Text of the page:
Coined a “bad seed” by the press, and psychopath” by court psychiatrists, Mary Flora Bell killed for the first time May 25, 1968; one day shy of her eleventh birthday. How could a child of eleven be judged by a jury of her peers? The short answer is; she couldn’t. Mary, and her friend, co-defendant, thirteen-year-old Norma Bell, no relation, were judged as adults, by adults.
The jury was not privy to all the facts when reaching a decision of Mary’s guilt or innocence. They wouldn’t hear the stories of mental, physical, or sexual abuse, Mary had been subjected to. Those stories would trickle out later, and while not an excuse for committing the atrocities she was found guilty of; they do give some insight as to what made her do such horrible deeds.
From early on, Mary was taught how to lie by the very person who should have been teaching her the value of honesty; her own mother, Betty Bell. It was an ominous beginning for Mary, when the nurse attempted to hand the newborn to her teenage mother, and Betty exclaimed, “Get that thing away from me!” Betty would often leave her daughter with family members while she traveled north to Glasgow, earning money by selling her body.
Betty’s family might have been bothered by some of her actions towards Mary, but they eased their conscience by telling themselves no matter how long Betty was gone, she always came back for her daughter. Mary might have had a better shot at life if Betty had never come back. Betty’s sister and brother-in-law even offered to adopt the beautiful little girl with big blue eyes.
Betty’s affection and attitude toward Mary were certainly bipolar and passive-aggressive; mostly aggressive and rarely passive, unless you count neglect. Betty also attempted to give; sell, her infant daughter to a German woman, who told Betty her and her husband had been denied a child via adoption. The woman wanted a baby, but couldn’t have one. Betty had a baby, but didn’t want her. Sensing something wasn’t right, Betty’s sister had followed her and was able to retrieve the infant. The family would later reveal that by age two, Mary had completely shut down emotionally; except when acting in anger. Mary herself would admit years later she refused to cry as a child because she viewed tears as a sign of weakness. Even standing before the court, awaiting the verdict, which would tear her away from her family and change her life forever, Mary would not cry. If anyone ever deserved to cry, surely Mary did.
Mary’s mother never allowed her to refer to the man Mary knew as her father as “dad,” instead forcing her to call Billy Bell “uncle,” so her mother could continue to receive government assistance. As far as the English government knew, and anyone she came in contact with, Mary was a bastard. One can imagine the confusion a child would experience. Although Mary doted on her father, or “uncle,” he was frequently absent from the home; a petty criminal often in jail. Adding to her already unstable life, Mary’s mother, a prostitute who specialized in dominatrix, often brought clients home and used her young daughter as a “sexual prop” in sadomasochistic situations as early as the age of four. In response to allegations of bringing her clients around Mary and her siblings, Betty replied, “at least I made sure the whips and stuff were hidden.”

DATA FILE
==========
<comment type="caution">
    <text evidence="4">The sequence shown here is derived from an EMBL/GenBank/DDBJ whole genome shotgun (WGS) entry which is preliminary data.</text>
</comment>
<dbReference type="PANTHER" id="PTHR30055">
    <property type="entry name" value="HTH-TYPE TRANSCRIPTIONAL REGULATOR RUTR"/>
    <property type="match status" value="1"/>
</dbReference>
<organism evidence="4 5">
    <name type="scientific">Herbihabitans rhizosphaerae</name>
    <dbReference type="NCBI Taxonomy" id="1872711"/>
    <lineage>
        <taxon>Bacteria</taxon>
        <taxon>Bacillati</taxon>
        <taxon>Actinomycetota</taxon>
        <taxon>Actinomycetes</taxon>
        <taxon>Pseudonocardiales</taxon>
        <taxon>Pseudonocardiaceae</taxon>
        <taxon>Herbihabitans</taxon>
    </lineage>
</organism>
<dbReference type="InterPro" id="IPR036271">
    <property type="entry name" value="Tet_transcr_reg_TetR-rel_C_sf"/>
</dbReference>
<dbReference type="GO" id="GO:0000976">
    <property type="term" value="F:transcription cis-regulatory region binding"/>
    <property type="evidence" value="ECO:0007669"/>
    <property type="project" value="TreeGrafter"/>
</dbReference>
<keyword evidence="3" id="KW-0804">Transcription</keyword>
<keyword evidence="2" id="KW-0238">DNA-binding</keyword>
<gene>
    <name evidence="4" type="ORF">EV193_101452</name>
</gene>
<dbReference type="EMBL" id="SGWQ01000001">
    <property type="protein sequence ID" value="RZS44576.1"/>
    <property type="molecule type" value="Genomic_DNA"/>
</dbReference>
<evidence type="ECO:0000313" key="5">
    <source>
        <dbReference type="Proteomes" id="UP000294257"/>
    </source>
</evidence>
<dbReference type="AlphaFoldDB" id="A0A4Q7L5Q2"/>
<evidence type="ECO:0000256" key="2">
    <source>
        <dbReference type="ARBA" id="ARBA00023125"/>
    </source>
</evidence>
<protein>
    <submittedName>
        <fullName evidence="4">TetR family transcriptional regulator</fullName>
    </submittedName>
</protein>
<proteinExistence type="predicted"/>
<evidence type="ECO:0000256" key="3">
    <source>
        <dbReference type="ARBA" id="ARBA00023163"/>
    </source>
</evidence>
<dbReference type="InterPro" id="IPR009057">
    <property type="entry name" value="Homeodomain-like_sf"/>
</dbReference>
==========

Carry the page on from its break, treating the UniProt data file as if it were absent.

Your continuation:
Like the sadistic dominatrix she played for clients, Betty reveled in humiliating and degrading Mary. A chronic bed wetter, Mary was frequently grabbed by her hair roughly and face ground into the urine soaked sheets and mattress. Every day, Betty repeatedly chipped away any self-worth Mary might have developed. It seemed as if Betty felt this was part of her maternal duty to perform. The only worth Betty Bell seemed to see in Mary, other than selling her young body to grown men, was using her to get government aid. And even then, on numerous occasions, her mother allegedly tried to murder her daughter.
It has been suggested that Betty suffered from Munchausen by proxy; a condition in which a parent intentionally harms their child, or makes them sick in order to gain attention. On a couple occasions her mother summoned help, reporting Mary had ingested sleeping pills on her own, in an effort to commit suicide. No one ever questioned how such a young child gained access to the prescription drugs, or why she felt suicide was a solution.
Whether attempted suicide or attempted murder, the one certainty is little Mary had a miserable home life. Teachers, often the first to notice when something is amiss with children, definitely noticed something very wrong with Mary Bell. Repeated outbursts, however, were nothing compared to the day a teacher found Mary trying to choke another student on the playground. The teacher was shocked by Mary’s response to her admonishment. Mary told her teacher she didn’t understand why it was wrong to throttle a classmate. Would it hurt him? Would it kill him? Mary seemed to have no concept of just how dangerous the situation was. Mary would later tell counselors she was in a constant state of numbness, or nothingness. She longed to feel and the only way she could possibly feel something was by making others feel.
Children who knew Mary, told authorities that before the murders she was known to torment, and even kill, birds and small animals. She later, told authorities she enjoyed “hurting little things that can’t fight back.” These acts, we now know, are clear warning signs of a psychopath in the making. Many murderers and serial killers start out this way, and the violence continues to escalate until they start killing people. This was, allegedly, the course Mary’s life was taking, but in the 1960s, child psychology was still in its infancy.